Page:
Family feuds, poisonings, murders, conspiracy. Nero’s life sounds like something out of a crazy drama, but at least some of the stories told about him are likely true. The last emperor in the Julio-Claudian dynasty of Rome, he came from a family known for their corruption.
- Nero was born on December 15, 37 AD. He came from a long line of Roman aristocrats and leaders. One ancient biographer, Suetonius, described Nero’s family critically. He said that Nero’s grandfather enjoyed the violent gladiator sports too much and that his father was brutal and immoral.
- Nero’s father died when Nero was a young child. His mother, Agrippina, was exiled for plotting against her brother, Caligula, who was emperor. Caligula was ambushed by his own men and killed. Agrippina married Claudius, the new emperor, who adopted Nero.
- Claudius died in 54 AD. Several ancient historians wrote that Agrippina plotted to have him poisoned. Nero became emperor.
- Agrippina tightly controlled Nero’s early years as a leader, making most of the political decisions. As Nero got older, he threw off Agrippina’s control and eventually had her killed.
- Nero was ambitious. He ordered new palaces, theaters and roads built. The people of Rome were heavily taxed to pay for his projects.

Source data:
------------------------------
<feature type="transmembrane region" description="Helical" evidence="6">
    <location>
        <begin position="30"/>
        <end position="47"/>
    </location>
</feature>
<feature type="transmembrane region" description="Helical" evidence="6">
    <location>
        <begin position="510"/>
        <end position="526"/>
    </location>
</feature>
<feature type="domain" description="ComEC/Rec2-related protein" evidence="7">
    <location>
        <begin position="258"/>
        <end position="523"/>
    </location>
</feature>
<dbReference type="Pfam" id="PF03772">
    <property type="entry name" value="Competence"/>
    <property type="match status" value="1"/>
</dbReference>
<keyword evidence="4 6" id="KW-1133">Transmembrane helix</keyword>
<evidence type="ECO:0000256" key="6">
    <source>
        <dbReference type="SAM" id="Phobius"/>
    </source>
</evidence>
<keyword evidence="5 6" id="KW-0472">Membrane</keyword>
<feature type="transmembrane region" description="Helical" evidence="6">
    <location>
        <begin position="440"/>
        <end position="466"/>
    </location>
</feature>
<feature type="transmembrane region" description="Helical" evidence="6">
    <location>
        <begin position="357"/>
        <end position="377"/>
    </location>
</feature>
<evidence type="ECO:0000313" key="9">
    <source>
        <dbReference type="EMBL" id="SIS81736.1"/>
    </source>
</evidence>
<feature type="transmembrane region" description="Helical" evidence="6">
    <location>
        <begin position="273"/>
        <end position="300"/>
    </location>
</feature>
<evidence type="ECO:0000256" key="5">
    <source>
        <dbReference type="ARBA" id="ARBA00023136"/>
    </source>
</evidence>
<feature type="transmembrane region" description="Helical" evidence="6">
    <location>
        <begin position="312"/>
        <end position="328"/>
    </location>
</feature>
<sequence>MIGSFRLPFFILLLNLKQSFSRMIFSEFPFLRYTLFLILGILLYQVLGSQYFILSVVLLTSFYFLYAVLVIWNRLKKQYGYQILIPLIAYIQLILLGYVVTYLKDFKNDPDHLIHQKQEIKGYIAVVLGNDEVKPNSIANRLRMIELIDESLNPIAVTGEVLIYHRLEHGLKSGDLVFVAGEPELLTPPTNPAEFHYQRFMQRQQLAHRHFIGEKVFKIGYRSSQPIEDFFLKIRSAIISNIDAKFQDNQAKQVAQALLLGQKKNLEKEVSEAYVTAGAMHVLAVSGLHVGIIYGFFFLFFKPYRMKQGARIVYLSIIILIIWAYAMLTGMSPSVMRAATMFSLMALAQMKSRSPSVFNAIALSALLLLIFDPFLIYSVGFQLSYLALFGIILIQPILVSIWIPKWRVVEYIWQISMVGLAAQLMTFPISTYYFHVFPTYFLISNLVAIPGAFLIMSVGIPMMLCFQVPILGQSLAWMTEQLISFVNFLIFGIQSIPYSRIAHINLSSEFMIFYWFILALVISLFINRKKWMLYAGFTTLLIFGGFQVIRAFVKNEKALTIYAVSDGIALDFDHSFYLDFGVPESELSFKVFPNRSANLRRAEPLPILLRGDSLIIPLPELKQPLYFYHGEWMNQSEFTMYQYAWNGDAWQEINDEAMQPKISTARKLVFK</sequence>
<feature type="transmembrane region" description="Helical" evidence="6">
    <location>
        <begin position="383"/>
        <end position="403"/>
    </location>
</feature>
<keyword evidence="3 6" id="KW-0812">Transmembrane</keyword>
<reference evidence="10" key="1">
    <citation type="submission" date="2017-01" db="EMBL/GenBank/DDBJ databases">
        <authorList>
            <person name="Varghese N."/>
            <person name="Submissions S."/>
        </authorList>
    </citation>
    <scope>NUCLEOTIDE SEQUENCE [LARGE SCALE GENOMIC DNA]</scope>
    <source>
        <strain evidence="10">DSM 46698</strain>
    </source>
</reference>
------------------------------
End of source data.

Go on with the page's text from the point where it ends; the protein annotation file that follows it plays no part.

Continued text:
- He divorced his wife and exiled her. When the public protested, he accused his ex-wife of betrayal and had her executed.
- Some ancient historians said that Nero started the Great Fire of Rome in AD 64. The fire burned for more than a week, destroying much of the old city. Critics believed Nero started the fire because he disliked the ancient construction and wanted to make room for his Golden House. The Golden House was a huge compound with lush gardens, theaters, and dining rooms. The ceilings were painted with elaborate murals – a practice that would be seen again in European churches. One story says that over one of the dining rooms was a ceiling painted with the stars and sky. The ceiling could be rotated by a crank. At the same time, perfume was sprayed and rose petals dropped upon guests.
- After the fire, Nero is said to have blamed Christians for starting it. Historians recorded that many Christians were burned, tortured, or thrown to wild beasts as punishment.
- As the years went on, Nero’s supporters turned on him. People in several areas of Italy rebelled against him, eventually gaining the upper hand.
- Nero tried to flee Rome, but his soldiers refused to take him. He returned to his palace and found that his guards had left. His friends were all gone too. Word came that the Senate had voted to execute him.
- As the horsemen came to get Nero, he asked his private secretary to kill him. Historians recorded that many people celebrated his death.
Questions and Answers
Question: What happened after Nero’s death?
Answer: The huge statue Nero had had made of himself was moved and changed to be a statue of the sun god. His great palace was stripped of many of its treasures.